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Ann Emerg Med. 2014 Apr;63(4):392-400. doi: 10.1016/j.annemergmed.2013.10.014. Epub 2013 Nov 20.

Uncontrolled organ donation after circulatory determination of death: US policy failures and call to action.

Author information

  • 1Department of Emergency Medicine, Bellevue Hospital Center, NYU School of Medicine, New York, NY.
  • 2Department of Emergency Medicine, Mount Sinai School of Medicine, New York, NY.
  • 3Department of Bioethics, NYC Health and Hospitals Corporation, New York, NY.
  • 4Department of Emergency Medicine, Bellevue Hospital Center, NYU School of Medicine, New York, NY. Electronic address: Lewis.Goldfrank@nyumc.org.

Abstract

In the United States, more than 115,000 patients are wait-listed for organ transplants despite that there are 12,000 patients each year who die or become too ill for transplantation. One reason for the organ shortage is that candidates for donation must die in the hospital, not the emergency department (ED), either from neurologic or circulatory-respiratory death under controlled circumstances. Evidence from Spain and France suggests that a substantial number of deaths from cardiac arrest may qualify for organ donation using uncontrolled donation after circulatory determination of death (uDCDD) protocols that rapidly initiate organ preservation in out-of-hospital and ED settings. Despite its potential, uDCDD has been criticized by panels of experts that included neurologists, intensivists, attorneys, and ethicists who suggest that organ preservation strategies that reestablish oxygenated circulation to the brain retroactively negate previous death determination based on circulatory-respiratory criteria and hence violate the dead donor rule. In this article, we assert that in uDCDD, all efforts at saving lives are exhausted before organ donation is considered, and death is determined according to "irreversible cessation of circulatory and respiratory functions" evidenced by "persistent cessation of functions during an appropriate period of observation and/or trial of therapy." Therefore, postmortem in vivo organ preservation with chest compressions, mechanical ventilation, and extracorporeal membrane oxygenation is legally and ethically appropriate. As frontline providers for patients presenting with unexpected cardiac arrest, emergency medicine practitioners need be included in the uDCDD debate to advocate for patients and honor the wishes of the deceased.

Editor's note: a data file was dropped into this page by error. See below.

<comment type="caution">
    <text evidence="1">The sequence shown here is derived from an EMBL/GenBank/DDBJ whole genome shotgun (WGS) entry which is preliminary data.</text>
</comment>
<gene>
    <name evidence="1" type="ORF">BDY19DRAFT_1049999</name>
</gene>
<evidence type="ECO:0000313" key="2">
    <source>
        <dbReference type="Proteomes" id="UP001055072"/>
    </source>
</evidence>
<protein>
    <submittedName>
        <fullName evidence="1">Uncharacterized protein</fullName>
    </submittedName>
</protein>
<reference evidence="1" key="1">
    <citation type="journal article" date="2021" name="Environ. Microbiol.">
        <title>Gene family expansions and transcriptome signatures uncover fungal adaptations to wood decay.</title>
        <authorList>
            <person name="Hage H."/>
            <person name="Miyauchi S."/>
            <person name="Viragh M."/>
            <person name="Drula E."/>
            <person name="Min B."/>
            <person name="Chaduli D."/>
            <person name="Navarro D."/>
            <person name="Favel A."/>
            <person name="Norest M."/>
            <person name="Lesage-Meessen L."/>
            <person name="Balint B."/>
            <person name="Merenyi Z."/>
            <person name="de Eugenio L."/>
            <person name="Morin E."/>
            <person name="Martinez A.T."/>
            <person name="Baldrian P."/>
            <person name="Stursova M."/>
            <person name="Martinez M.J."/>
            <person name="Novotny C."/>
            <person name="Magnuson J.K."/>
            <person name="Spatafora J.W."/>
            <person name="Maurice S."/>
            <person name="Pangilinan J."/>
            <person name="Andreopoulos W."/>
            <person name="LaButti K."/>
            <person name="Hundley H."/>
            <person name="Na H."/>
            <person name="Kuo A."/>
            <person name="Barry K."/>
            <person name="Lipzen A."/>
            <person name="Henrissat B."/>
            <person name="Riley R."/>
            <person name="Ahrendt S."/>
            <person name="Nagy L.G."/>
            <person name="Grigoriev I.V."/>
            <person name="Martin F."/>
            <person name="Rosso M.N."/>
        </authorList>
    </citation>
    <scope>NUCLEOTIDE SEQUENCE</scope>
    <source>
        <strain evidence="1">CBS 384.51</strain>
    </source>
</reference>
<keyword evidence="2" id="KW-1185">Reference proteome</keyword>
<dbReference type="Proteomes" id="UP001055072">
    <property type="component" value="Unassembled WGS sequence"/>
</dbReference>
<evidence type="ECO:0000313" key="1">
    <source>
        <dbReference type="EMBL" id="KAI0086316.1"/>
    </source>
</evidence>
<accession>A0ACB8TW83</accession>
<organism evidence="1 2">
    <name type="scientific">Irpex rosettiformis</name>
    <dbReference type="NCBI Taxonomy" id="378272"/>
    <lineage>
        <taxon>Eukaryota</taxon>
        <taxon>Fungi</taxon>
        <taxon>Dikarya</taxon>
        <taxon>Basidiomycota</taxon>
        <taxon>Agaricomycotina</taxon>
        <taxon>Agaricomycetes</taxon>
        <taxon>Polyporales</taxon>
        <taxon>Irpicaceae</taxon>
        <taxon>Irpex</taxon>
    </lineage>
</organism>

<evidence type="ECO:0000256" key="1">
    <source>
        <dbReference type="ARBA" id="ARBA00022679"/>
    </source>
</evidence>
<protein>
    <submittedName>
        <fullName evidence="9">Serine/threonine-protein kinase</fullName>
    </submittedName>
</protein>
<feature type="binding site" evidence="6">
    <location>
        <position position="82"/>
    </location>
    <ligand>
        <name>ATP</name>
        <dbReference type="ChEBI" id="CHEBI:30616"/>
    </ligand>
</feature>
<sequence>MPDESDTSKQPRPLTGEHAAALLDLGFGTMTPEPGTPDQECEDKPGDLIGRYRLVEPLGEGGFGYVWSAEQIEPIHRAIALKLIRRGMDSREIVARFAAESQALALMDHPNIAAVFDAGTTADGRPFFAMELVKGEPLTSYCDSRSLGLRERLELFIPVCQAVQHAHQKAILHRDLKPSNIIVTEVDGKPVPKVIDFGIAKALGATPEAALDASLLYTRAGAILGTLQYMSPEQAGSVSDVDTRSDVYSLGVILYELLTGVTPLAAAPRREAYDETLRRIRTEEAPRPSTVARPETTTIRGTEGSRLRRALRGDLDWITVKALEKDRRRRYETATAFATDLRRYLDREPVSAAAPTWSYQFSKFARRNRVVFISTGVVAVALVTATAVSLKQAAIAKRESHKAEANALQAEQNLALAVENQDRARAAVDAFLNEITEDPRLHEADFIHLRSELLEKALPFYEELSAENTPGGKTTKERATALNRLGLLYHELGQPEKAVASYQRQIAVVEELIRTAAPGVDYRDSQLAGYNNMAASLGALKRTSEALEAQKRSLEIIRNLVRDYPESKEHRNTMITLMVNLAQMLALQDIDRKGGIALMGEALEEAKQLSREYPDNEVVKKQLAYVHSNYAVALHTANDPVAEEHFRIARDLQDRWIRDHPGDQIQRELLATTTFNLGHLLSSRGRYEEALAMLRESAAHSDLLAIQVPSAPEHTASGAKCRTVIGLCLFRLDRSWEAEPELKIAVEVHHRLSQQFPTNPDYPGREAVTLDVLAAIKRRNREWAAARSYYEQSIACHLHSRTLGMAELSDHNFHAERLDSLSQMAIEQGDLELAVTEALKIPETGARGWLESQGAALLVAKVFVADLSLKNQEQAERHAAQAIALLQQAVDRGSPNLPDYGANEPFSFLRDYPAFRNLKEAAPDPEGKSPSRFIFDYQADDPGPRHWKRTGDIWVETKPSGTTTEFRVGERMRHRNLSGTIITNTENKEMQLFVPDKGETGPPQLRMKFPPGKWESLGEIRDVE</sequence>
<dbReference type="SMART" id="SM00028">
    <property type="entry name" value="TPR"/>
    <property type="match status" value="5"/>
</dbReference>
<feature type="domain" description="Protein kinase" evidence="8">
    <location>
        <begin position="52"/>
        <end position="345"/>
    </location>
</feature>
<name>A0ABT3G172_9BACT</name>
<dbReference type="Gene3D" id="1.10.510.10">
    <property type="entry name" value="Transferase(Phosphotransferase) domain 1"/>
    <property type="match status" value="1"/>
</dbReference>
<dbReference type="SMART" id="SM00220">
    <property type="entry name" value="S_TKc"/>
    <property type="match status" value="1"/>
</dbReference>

Copyright © 2013 American College of Emergency Physicians. Published by Mosby, Inc. All rights reserved.

PMID:
24268427
[PubMed - indexed for MEDLINE]
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